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DIY Easy Rustic TV Console Table Tutorial

Easy Diy Farmhouse Tv Stand Tutorial

This Rustic diy farmhouse tv stand is so easy to make. With a couple of crates, a few boards, and regular tools you can create a super fun table for your TV. You can paint it in any combination and technique you love and make a unique piece of furniture that will make your room gorgeous!
Course DIY & Craft
Cuisine furniture, woodworking
Keyword diy farmhouse TV Stand, diy Tv stand, tv console table
Prep Time 25 minutes
Cook Time 4 hours 35 minutes
Drying time 4 hours
Total Time 9 hours
Servings 1 TV Stand
Author Camila Rojas
Cost 65


  • Drill bit (3mm)
  • Screw driver
  • Bubble level.


  • 2 long pine wood boards
  • 2 large crates
  • 1 Small pinewood board Size follows: length of long pine boards – both crates width – 3-5 mm = small board.
  • 4 wheels I used 2 with break and 2 without.
  • Wood Screws it will depend on the wood you use but I used 3.5 x 30 EU or 6 x 1 14/ USA



  • Ok let’s start with the sizes. what we did was basic math. We sum the width of both crates then substrates it from the total length of the long boards. we had to fix the margins of error since crates are not perfect and it was not fitting perfectly between both long boards.
  • We sanded about 5 mm from the small board (shelf). You might want to subtract about 3-5 mm from the small board length so you don’t have to sand it so much.


  • As an overview of the painting, I decided to go with aged grey (limewashed look) for the top board and aged white (Distressed look) for the rest. You can find detailed tutorials on those techniques in the links provided.
  • So I prep my wood, Sanding, and clean.
  • Then stained the top board with gray paint diluted with water.
  • The rest of the wood pieces were stained with walnut wood stain.
  • Let them dry well.


  • Once dry I started with the top board. I dry brushed cotton white paint all over the board, top and bottom.
  • For top board board, I made sure the dry brush was literal. because I wanted to create an effect in which it would get painted only the creases of the wood. If you get the brush too wet you will just create strong brush strokes. If that’s what you actually want then you are good wetting your brushes.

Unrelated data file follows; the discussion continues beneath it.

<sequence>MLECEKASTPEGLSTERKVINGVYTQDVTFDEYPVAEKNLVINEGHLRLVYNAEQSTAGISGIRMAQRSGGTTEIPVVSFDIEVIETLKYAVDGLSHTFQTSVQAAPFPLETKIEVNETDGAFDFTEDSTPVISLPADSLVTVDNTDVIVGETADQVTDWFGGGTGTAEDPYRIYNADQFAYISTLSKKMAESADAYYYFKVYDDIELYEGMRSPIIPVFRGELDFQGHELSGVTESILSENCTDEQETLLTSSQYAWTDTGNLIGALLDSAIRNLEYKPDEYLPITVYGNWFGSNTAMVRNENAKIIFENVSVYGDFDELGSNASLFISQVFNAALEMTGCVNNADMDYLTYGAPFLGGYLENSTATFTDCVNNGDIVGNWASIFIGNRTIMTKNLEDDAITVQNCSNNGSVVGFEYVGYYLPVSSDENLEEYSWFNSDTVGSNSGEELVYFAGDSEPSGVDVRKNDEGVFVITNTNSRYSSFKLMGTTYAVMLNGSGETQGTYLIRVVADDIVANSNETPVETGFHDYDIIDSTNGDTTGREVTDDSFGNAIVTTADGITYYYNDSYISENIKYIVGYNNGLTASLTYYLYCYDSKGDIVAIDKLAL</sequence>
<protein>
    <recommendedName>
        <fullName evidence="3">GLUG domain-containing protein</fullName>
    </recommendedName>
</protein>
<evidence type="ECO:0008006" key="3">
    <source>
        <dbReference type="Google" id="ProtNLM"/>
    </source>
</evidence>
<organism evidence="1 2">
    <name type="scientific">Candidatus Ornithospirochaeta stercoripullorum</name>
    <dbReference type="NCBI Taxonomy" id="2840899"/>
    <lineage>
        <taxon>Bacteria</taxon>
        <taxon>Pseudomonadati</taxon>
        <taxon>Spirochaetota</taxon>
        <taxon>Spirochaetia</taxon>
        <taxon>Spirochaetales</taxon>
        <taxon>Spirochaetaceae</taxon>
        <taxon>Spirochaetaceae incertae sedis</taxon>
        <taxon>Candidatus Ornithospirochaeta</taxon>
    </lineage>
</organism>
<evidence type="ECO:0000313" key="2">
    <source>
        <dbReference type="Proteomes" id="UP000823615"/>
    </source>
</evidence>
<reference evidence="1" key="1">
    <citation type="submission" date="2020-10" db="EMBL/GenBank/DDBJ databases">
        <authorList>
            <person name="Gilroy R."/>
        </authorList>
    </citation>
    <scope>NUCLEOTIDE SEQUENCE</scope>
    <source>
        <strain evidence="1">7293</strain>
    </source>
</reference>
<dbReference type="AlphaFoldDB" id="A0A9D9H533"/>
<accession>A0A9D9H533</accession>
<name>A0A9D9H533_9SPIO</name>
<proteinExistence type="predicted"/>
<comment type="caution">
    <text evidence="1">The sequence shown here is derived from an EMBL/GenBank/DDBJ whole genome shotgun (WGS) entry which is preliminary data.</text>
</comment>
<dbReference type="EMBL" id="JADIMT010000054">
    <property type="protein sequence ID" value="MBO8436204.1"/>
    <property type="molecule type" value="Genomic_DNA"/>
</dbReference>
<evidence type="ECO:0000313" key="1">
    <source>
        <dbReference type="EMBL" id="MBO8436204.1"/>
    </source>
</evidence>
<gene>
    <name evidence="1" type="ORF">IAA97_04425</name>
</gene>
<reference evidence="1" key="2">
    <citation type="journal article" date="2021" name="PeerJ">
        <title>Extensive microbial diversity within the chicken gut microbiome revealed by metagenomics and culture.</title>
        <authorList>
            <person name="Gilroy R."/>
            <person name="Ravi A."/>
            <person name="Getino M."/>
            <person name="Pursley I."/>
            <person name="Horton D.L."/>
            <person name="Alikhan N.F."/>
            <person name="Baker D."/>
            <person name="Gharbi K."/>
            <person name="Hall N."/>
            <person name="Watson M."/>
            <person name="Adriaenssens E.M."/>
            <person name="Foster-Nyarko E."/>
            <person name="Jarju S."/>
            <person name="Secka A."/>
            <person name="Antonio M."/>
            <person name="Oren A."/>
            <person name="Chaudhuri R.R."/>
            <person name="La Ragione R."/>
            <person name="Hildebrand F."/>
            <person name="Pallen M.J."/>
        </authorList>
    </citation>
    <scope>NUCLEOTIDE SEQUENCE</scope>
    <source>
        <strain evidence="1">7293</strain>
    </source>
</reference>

• I dry brushed in both directions. Same as wood lines and across too. Again it’s really important that your brush is really dry. I know it sounds crazy. Just dip the tips of your brush into the paint and then brush it off on a piece of paper. You will see it actually paints. LOL.
  • I let it dry between hands. I applied a couple of hands.
  • Finally, I applied some dry brush with the gray paint to darken the grey a bit but making sure I don’t remove the white. It’s like some touches.
  • For the white boards, I still used the dry brush technique but this time a little more paint on the brush and less brushing off.
  • My intention was to actually turn it into white BUT with that aged effect letting the original string show up.
  • This took me about 3 hands and over a couple of hours drying between hands.
  • Let all the pieces dry well. Best overnight.
  • I used a high grit sand block to sand off paint excess on some points like edges and where I thought the paint covered too much. I really wanted a rustic aged look.
  • Time to seal and protect. It didn’t work for me to use a liquid sealer, the brush would drag the dry brushed paint. NO FUN!!!! Instead, I used a heavy-duty spray sealer. Applied 2 coats on each piece and let it dry for about 30 min between coats and overnight after the last coat so the smell would disappear.


  • Decide the height you want the middle shelf to be and measure on the sides of your crates. Mark with a pencil.
  • Also, make sure both crates are facing the same side. You should measure the right side on one and the left side on the other.
  • Using a 3mm wood drill bit, make the holes where you marked.
  • Screw your shelf board in place. I didn’t have help so you can see I piled up boxes and movie cases to hold the board LOL.
  • You could alternatively make pocket holes with a Kreg jig on the bottom side of the shelf board if you don’t want the screws to be visible inside the crates.
  • I didn’t use wood glue anywhere because my intention is to be able to disassemble it if I have to move out of this apartment.
  • Once you have one side in place I recommend using a bubble level to make sure your shelf will be well leveled to screw the other side.
  • Lay your base board on the floor right side facing up and place the crates on top aligning front edges together.
  • Screw the four corners of each crate to the base board.
  • Then lay your top board on top of crates with the pretty side facing up.
  • I left 150 mm extra from the edge on the front.
  • Again screw the four corners of each crate.


  • Now, turn your table upside-down, and let’s install the wheels. I put the 2 with great on the left side.
  • Mark the place where you want the wheels making sure you leave the same space between edges and the wheel frame on all 4 sides.
  • Screw the wheels in place.
  • Put your Farmhouse TV Stand back up and you are done!!!!!